With the COP26 UN Climate Change Conference commencing from Sunday 31 October in Glasgow, climate change is at the top of the news agenda, and it’s a fitting time to think about the global energy transition and the race to reach carbon net zero. 

The time pressure is on

The world is slowly beginning to wake up to the severity of change required to meet net zero targets by 2050. Unfortunately, speed is of the essence. Looking back to the 1880s, it took 100 years from the discovery of oil until it hit 50% of the overall energy mix. We are trying to pack a similarly radical energy transition into just 30 years. This time, we do not have much of a choice if we want to prevent global warming.

The cost is substantial

Reaching the net zero targets will require developed countries to commit $100bn a year (a figure first pledged in 2009) to help developing countries cut their own carbon emissions. This is just a fraction of the estimated $4tr a year total spending required to limit global warming to less than +1.5ᵒC, the primary commitment of the Paris Agreement.

Prime Minister Boris Johnson recently said that “people need to understand that this is crucial for the world.” However, he also said that there is a “six out of ten chance” of getting other countries to sign up to financial and environmental targets ahead of next week’s conference, leaving a 40% chance of failure. 

COP must be a catalyst

COP26 is a large part of the process of spurring governments into action, as world leaders will review both targets and strategies. As the conference occurs every five years, this year will be the first event since the signing of the Paris Agreement and the first opportunity to formally review the targets from 2016.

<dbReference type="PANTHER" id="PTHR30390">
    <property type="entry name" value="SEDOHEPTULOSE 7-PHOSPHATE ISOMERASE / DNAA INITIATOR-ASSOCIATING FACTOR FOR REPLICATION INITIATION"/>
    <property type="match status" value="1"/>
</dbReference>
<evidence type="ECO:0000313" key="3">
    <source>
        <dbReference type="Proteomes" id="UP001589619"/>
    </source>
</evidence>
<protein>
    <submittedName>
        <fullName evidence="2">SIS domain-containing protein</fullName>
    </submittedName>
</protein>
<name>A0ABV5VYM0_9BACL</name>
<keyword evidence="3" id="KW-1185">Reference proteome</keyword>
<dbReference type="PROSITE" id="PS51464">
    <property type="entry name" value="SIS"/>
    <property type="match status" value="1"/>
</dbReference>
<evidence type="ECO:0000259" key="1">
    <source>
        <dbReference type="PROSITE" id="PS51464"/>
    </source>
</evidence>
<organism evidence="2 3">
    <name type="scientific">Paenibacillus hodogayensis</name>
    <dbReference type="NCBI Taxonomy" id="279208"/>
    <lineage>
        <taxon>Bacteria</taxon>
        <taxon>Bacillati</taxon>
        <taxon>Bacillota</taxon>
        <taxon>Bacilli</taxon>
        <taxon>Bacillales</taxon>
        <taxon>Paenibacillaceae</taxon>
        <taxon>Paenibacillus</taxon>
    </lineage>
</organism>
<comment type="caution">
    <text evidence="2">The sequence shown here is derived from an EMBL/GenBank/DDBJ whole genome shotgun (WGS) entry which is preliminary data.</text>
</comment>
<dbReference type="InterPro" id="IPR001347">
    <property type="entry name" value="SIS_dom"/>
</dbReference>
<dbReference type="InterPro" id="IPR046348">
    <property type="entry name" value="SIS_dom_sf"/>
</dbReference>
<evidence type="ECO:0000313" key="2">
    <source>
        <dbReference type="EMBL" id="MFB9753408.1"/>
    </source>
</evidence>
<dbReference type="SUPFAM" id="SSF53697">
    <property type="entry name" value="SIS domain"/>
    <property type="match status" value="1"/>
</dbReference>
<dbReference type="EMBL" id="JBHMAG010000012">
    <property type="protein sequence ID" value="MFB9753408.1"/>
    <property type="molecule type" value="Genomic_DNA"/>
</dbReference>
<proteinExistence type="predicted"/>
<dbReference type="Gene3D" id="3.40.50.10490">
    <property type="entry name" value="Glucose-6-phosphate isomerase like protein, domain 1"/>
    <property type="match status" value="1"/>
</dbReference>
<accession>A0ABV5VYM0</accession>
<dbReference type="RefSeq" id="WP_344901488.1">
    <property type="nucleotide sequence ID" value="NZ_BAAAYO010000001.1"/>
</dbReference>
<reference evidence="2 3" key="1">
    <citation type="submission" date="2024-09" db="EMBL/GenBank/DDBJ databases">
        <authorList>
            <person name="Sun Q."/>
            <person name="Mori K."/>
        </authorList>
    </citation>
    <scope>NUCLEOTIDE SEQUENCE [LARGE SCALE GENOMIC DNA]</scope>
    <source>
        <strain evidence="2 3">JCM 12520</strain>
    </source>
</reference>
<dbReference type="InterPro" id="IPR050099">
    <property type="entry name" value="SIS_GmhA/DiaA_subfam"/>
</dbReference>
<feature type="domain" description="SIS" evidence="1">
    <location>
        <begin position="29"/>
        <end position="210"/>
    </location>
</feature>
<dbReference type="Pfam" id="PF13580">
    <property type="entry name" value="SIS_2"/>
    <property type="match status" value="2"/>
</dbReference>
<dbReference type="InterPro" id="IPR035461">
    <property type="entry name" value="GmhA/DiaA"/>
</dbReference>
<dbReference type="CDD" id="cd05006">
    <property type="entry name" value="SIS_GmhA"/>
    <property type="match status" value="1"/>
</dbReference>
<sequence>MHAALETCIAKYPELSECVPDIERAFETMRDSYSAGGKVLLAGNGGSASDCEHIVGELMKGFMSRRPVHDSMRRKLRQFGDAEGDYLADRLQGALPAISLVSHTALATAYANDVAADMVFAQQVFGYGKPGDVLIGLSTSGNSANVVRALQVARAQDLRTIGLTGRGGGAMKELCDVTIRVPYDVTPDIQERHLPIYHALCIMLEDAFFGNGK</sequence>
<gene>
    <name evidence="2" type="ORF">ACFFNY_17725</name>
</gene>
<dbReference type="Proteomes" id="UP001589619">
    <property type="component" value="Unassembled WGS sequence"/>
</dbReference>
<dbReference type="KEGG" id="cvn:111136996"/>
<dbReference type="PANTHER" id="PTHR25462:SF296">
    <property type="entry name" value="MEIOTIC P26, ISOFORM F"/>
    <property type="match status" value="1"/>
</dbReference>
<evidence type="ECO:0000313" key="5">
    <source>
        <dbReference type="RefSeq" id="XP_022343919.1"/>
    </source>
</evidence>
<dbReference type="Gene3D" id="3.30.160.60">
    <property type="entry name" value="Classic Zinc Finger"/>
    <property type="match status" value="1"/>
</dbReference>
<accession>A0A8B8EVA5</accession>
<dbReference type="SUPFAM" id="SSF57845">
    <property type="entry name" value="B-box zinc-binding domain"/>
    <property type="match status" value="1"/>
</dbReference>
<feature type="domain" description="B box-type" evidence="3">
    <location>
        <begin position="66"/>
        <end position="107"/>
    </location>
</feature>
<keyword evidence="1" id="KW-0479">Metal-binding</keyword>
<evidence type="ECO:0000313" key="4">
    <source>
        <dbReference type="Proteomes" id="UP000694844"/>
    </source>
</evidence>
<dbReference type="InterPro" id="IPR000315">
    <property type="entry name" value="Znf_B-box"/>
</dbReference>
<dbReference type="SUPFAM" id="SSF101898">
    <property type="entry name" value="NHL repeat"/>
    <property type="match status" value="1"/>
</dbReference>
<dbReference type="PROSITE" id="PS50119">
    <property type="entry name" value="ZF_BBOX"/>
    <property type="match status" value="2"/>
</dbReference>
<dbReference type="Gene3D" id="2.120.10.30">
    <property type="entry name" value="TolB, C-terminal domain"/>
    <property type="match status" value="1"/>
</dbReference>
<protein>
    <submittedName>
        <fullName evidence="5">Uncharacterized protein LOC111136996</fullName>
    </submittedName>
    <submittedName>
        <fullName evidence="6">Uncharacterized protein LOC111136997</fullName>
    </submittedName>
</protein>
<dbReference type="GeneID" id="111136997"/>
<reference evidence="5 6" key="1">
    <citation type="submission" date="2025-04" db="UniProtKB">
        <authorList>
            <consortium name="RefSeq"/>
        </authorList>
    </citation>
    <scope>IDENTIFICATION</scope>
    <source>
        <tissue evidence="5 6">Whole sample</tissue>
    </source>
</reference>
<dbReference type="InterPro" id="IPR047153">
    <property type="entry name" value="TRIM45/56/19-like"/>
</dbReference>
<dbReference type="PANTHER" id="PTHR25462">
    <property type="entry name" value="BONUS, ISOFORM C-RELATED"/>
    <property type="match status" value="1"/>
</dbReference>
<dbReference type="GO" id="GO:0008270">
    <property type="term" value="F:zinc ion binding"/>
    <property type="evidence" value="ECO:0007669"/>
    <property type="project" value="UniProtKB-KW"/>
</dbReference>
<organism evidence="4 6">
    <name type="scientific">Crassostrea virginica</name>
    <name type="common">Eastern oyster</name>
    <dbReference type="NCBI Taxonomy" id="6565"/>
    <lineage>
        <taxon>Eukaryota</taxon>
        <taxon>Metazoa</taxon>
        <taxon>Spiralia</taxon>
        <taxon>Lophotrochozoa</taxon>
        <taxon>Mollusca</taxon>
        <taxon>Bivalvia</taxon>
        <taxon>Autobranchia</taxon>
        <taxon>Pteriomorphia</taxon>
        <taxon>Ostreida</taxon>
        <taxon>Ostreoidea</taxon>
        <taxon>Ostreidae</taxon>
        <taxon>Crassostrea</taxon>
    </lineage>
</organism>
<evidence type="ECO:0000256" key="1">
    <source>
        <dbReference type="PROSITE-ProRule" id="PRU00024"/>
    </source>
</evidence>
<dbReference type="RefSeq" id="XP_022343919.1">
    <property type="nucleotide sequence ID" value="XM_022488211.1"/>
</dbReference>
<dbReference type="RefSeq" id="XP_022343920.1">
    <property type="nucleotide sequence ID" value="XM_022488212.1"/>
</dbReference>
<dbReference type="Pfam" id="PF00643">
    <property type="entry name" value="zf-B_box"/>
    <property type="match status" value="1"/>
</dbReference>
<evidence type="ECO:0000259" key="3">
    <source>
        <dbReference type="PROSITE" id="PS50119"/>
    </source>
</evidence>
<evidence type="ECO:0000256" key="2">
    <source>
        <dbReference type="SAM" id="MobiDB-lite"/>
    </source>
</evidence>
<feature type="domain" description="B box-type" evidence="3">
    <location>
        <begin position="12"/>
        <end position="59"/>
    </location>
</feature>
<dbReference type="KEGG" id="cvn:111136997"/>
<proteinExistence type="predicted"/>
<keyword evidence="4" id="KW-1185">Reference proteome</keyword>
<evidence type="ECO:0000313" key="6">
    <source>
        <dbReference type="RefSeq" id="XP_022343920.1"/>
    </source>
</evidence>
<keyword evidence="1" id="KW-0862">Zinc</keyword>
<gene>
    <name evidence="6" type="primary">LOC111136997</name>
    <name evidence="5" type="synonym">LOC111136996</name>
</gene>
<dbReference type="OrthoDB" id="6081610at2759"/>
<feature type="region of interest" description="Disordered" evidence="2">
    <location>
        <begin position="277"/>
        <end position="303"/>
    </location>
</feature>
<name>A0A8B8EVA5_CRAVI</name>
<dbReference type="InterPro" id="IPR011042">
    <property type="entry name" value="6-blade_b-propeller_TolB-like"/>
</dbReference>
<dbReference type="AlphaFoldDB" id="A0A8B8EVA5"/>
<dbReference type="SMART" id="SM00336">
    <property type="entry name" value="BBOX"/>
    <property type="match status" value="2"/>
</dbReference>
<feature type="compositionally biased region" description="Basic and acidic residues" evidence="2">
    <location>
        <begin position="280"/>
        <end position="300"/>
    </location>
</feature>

A recent United Nations report showed, rather than achieving the required reduction of 45%, carbon emissions are actually set to increase by 16% by 2030 (with China being a large contributor).1

This puts us on track for global warming of +2.7ᵒC, well above the 2016 target. To counteract this, a Carbon Tax is expected to be introduced to prompt corporations to take more action now, and certain targets may become legally binding. 

The UK must take more action

The UK is ahead of the curve when it comes to fulfilling net zero targets and only contributes 1% to global emissions. 

Energy Graph for 2021

Source: IEA, Breakthrough Energy, May 2021

However, despite reducing our emissions by 40% since 1990, there’s still a long way to go. The government recently announced its plans to cut greenhouse gas emissions, but there was notably no reference to either meat consumption or aviation - two areas that contribute around 10% to global emissions and must be addressed if we are to reach our targets. 

UK will miss targets without more action graph

Source: Dept. for Business, Environment & Industrial Strategy, CCC

The profitability of carbon neutrality

Whilst this narrative carries a pessimistic tone, there are many governments and companies which see the competitive advantage of being carbon negative. One example is BrewDog, which has become the first carbon-negative brewery. The company now owns a 9,308-acre plot of land in Scotland and plans to plant 3 million trees by 2025. BrewDog has a market share of 21% of UK craft beers and a market cap of circa $2billion according to recent fundraising - not bad for a company founded in 2007. 

Investing for good

At Investec, we recognise that we have a role in the allocation of capital that comes with certain obligations. We can use our influence to call for progress and demand action from the companies we invest in. 

If you’d like to discuss what we can do with your investments to support the fight against climate change, or any other ethical or environmental considerations, please get in touch with your dedicated investment manager. 

About the author

To contact or read more about Mike Radford visit his biography here.

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